4 Tips for Better AWS Cloud Workload Security
Discover the challenges of AWS cloud workload security and the various technologies that can alleviate them.
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As more organizations rapidly migrate their workloads to the AWS cloud, ensuring the security of the resources that drives value for our organization becomes increasingly important. In this article, we will delve into essential capabilities that should be considered and included in our cloud architectures to better safeguard our AWS workloads. Additionally, we will examine some of the challenges that accompany the process of securing workloads and discuss various technologies that could be leveraged to alleviate these challenges.
Division of Responsibilities
To better secure our workloads on the AWS cloud, it is crucial to have a thorough understanding of the Shared Responsibility Model, and our specific responsibilities as customers for securing the services we utilize on the platform. Essentially, the model dictates that AWS bears the responsibility of maintaining the ‘Security of the Cloud’, which refers to the underlying infrastructure that supports all of the services available on AWS. As customers we are accountable for ‘Security in the Cloud’, which entails following best practices for the services adopted and securing our network, data, and applications.
As customers, our duties on the Shared Responsibility Model will depend on the services that we implement. Here are a few examples of AWS services and the associated customer responsibilities:
There are a few key criteria that we need to consider and include in our cloud architectures to better protect our workloads in the AWS cloud.
- Vulnerability detection and prevention
- Protect against threats and ransomware
- Ability to send security events generated from different sources to a centralized platform in a simplified framework.
- Misconfigurations and lack of visibility for our cloud resources
But odds are we have a few, to ensure the security of our workloads, the first essential capability we must have is the ability to detect and prevent vulnerabilities. This requires scanning for vulnerabilities in both the operating system and applications to identify potential security risks. Unfortunately, when a new vulnerability is discovered, the vendor may need some time to release a patch to address it, leaving our workloads exposed to exploitations. To mitigate this challenge, we can use Intrusion Prevention System (IPS) rules to virtually patch the vulnerabilities on our workloads until the vendor releases the patch for the fix. This allows us to protect against new vulnerabilities quickly and effectively.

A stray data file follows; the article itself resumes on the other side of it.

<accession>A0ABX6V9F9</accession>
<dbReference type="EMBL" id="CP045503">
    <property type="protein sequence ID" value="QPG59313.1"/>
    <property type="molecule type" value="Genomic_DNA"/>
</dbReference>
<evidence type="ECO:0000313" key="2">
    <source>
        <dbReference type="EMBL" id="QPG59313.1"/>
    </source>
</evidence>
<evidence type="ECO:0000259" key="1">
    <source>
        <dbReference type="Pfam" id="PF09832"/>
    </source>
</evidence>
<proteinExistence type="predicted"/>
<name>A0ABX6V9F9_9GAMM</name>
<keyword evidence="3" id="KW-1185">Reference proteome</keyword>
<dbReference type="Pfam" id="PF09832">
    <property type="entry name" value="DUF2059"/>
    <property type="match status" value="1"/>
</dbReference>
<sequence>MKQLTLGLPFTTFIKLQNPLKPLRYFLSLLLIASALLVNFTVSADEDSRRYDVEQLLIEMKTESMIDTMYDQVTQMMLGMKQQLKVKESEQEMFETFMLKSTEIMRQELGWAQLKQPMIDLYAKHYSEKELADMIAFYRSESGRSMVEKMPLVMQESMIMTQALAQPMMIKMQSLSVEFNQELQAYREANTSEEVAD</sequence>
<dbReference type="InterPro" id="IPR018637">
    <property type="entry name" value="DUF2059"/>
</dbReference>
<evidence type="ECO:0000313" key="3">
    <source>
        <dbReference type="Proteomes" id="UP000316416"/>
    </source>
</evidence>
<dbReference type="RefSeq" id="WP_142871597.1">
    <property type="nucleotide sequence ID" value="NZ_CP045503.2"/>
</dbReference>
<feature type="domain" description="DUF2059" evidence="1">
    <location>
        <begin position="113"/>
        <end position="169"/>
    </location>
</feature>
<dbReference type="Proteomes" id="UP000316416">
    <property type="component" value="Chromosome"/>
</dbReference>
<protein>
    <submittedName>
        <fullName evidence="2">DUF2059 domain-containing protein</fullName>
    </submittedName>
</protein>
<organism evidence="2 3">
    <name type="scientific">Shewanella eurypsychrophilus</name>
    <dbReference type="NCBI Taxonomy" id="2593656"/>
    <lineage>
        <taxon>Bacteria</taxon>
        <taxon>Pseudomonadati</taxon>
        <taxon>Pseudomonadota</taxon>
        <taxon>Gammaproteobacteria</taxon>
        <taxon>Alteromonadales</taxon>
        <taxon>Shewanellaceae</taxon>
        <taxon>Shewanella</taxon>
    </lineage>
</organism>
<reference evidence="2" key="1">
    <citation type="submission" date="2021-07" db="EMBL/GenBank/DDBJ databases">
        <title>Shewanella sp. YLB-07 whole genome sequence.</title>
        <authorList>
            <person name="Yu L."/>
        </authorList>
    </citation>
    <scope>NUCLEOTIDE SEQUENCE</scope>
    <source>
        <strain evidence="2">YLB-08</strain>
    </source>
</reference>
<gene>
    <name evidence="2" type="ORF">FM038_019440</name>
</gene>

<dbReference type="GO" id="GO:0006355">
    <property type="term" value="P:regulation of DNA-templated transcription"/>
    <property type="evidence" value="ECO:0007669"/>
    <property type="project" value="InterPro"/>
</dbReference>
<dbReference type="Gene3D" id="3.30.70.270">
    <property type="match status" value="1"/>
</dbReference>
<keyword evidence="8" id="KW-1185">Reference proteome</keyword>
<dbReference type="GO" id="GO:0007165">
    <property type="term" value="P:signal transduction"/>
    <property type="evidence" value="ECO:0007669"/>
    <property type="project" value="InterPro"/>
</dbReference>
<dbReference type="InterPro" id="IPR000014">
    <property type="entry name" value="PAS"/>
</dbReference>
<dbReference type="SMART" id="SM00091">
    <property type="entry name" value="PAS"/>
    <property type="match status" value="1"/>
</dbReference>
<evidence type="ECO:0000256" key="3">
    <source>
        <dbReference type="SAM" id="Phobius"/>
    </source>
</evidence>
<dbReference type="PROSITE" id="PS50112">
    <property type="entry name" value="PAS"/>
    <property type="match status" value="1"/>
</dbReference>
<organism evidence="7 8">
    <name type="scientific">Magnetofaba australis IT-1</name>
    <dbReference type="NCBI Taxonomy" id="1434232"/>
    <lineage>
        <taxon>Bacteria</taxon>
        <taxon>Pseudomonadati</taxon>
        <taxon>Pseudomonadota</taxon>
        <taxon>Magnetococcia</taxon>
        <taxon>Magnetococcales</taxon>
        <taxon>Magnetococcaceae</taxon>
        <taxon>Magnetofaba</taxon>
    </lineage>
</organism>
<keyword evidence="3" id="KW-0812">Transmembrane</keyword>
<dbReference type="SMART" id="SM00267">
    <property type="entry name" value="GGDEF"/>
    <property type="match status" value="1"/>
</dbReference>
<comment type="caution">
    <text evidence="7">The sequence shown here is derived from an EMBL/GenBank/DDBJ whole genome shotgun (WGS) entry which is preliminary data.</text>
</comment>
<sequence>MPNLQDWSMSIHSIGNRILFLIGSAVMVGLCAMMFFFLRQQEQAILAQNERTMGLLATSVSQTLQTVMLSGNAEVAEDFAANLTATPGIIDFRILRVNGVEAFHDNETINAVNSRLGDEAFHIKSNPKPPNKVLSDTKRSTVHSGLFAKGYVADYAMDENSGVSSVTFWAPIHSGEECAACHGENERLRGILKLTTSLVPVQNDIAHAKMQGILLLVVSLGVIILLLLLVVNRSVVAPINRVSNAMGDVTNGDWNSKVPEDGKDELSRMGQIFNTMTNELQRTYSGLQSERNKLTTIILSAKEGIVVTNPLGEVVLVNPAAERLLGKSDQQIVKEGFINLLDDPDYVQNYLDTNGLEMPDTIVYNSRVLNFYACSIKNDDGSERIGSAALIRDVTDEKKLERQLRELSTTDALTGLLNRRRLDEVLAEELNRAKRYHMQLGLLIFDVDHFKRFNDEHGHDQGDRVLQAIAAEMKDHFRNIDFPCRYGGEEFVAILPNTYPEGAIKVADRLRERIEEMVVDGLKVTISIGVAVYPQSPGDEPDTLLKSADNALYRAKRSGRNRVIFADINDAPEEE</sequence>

While utilizing native services like AWS Inspector can aid in the continuous identification of vulnerabilities within our EC2 workloads, safeguarding these workloads from exploitation is crucial. This can be achieved by utilizing intrusion prevention solutions such as AWS Network Firewall, or by implementing a third-party security solution in our cloud environment.
The second critical capability is to safeguard against threats and ransomware, which is not without its challenges. While signature patterns are crucial and a basis for identifying and protecting against known security threats, we must also consider attacks that can bypass traditional malware scanning techniques. To address this challenge, we need to incorporate machine learning capabilities into our cloud security approach to protect against new and emerging threats. We would need to have security measures in place to extract file features from unknown and low-prevalence files and compare them against a threat model to determine if the file is an actual threat that should be blocked.